were  the  result  of long-term  state-  and  privately                                                                    
     sponsored  wolf bounties,  extensive  aerial and  land-                                                                    
     and-shoot killing, and poisoning.   For example, in the                                                                    
     previously mentioned Unit  13, where intensive predator                                                                    
     control has been adopted, ADF&G  biologists do not know                                                                    
     the extent  of the  moose population because  this area                                                                    
     is  very  large   and  encompasses  much  topographical                                                                    
     variation.  And the area simply has not been censused.                                                                     
Number 1390                                                                                                                     
MS. WHITE continued:                                                                                                            
     But in  a recent  ADF&G discussion item  concerning the                                                                    
     review  of  predator-prey status  in  Unit  13, it  was                                                                    
     stated  that, quote,  there are  about 22,000  moose in                                                                    
     Unit 13 and an overall  density of 0.9 moose per square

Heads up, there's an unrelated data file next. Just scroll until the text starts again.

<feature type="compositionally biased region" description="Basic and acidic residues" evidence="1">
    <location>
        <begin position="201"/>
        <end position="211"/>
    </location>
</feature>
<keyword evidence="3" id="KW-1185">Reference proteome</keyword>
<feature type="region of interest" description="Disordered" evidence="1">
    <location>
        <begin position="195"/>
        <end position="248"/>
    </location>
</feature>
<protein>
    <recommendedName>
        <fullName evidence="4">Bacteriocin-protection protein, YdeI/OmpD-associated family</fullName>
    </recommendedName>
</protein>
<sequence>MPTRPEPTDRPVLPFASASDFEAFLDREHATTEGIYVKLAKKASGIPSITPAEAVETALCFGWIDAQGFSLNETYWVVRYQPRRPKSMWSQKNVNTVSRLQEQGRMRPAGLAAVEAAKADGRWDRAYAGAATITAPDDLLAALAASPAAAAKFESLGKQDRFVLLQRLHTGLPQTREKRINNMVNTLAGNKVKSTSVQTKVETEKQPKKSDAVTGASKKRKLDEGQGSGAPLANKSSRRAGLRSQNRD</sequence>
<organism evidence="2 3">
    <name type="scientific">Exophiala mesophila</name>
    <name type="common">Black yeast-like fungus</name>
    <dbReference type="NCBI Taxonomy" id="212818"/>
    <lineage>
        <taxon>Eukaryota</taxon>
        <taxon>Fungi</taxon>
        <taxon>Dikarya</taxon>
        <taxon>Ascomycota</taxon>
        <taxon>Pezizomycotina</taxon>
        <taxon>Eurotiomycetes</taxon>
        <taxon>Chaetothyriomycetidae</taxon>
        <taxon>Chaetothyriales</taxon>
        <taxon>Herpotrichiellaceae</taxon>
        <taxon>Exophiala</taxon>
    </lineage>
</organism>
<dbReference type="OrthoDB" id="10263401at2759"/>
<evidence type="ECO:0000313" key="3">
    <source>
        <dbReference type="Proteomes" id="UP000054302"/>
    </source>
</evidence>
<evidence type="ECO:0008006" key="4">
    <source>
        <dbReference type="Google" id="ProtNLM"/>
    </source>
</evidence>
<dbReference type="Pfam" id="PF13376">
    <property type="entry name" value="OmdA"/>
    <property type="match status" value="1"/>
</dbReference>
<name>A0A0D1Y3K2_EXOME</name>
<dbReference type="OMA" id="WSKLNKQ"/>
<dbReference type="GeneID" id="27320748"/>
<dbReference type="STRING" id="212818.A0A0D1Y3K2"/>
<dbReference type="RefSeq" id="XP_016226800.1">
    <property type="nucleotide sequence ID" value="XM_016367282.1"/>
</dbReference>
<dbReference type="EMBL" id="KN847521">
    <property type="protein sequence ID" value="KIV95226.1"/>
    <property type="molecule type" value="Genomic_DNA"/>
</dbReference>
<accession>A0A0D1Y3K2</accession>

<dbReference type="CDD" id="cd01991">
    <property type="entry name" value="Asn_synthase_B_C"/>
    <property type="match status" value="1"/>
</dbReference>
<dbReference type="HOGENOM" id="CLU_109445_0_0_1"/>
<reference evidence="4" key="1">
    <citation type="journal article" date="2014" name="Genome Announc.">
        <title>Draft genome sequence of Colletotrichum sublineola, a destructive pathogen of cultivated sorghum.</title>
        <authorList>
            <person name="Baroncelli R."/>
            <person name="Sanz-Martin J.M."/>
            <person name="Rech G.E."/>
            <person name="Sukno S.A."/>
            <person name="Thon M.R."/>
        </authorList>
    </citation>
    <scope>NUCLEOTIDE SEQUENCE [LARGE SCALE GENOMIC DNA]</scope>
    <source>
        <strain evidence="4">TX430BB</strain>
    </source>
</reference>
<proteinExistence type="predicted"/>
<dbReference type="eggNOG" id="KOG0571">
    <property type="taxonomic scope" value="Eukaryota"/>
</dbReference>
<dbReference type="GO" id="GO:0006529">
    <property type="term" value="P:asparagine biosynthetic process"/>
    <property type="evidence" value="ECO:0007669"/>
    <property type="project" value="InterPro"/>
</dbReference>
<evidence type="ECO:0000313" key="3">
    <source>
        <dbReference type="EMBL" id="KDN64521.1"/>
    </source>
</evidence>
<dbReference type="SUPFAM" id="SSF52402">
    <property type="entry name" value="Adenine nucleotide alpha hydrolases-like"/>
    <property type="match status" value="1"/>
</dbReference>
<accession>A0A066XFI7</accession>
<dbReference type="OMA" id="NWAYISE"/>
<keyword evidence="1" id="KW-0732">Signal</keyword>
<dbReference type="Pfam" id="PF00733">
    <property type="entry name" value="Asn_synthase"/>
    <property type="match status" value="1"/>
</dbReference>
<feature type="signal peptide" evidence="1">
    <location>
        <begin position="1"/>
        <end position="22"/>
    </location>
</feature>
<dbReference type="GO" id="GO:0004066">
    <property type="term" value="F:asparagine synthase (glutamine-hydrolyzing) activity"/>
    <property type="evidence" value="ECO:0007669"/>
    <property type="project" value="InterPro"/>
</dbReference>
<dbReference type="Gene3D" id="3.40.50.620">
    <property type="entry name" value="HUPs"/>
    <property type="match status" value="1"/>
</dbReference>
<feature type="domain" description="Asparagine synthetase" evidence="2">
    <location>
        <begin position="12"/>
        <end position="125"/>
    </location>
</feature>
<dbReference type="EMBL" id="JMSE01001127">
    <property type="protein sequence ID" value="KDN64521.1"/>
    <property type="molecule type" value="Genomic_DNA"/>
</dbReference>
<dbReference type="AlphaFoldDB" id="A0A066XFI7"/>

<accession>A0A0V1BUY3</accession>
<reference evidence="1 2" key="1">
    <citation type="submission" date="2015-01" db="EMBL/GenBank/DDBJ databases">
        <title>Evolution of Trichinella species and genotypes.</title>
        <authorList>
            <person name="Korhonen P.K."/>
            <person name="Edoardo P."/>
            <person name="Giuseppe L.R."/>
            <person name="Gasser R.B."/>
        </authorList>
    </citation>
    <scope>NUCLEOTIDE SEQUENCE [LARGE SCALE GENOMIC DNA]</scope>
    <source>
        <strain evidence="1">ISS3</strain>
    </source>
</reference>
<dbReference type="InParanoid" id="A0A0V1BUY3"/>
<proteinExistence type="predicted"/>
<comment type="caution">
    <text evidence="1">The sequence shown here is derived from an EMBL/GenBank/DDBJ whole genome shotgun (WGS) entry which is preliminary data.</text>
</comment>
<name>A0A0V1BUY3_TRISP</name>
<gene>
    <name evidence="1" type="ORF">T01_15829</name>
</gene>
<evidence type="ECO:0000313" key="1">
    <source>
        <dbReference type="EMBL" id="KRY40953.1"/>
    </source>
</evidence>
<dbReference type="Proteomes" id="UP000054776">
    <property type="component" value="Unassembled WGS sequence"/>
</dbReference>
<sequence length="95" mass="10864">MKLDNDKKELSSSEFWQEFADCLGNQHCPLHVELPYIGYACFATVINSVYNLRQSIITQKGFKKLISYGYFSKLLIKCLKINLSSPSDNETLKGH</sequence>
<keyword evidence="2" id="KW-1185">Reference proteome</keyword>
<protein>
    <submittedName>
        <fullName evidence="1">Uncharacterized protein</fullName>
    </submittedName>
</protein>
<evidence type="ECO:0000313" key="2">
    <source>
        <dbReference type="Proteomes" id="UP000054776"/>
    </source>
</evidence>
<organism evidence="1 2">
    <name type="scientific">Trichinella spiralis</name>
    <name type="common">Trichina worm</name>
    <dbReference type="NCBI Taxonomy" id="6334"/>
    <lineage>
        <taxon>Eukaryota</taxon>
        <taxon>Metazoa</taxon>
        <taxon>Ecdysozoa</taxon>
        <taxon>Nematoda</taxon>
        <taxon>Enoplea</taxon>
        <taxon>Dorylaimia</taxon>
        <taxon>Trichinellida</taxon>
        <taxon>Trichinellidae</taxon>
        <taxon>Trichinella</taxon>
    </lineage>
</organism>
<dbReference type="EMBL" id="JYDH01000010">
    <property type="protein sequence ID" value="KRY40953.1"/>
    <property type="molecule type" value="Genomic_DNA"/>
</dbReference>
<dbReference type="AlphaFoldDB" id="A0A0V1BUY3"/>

mile, or  a density  of 1.4 moose  per square  [mile in                                                                    
     areas]  below 4,000-foot  ... elevation.   And  this is                                                                    
     considered a  relatively high-density  moose population                                                                    
     for Interior habitats.                                                                                                     
     This number certainly is not  written in stone.  But it                                                                    
     is  nowhere  near  the   "7,000"  number  purported  by                                                                    
     supporters of this  bill.  The report goes  on to state                                                                    
     that moose populations now  appear comparable to levels                                                                    
     observed in the early  1980s.  Simultaneously, the most                                                                    
     recent  study  showed  that  the  wolf  population  has                                                                    
     decreased  by  some  27  percent in  Unit  13,  due  to                                                                    
     extensive hunting and trapping. ...                                                                                        
     The real problem is,  ... localized hunting overhunting                                                                    
     has reduced  bull ratios to as  low as 9 bulls  ... per                                                                    
     100 moose in  certain areas.  And this  has reduced the                                                                    
     resiliency   ...   of   the  herd   and   the   overall                                                                    
     availability of moose to take.                                                                                             
MS.  WHITE concluded  that overall,  this is  a scientific  issue                                                               
that needs  to be  resolved by  professionals who  have integrity                                                               
and  are looking  out for  the welfare  of wildlife  and habitat,                                                               
instead of "playing politics."                                                                                                  
Number 1279                                                                                                                     
VIC VANBALLENBERGHE told  the committee he is a  former member of                                                               
the Board of Game appointed in  1985 by Governor Sheffield and in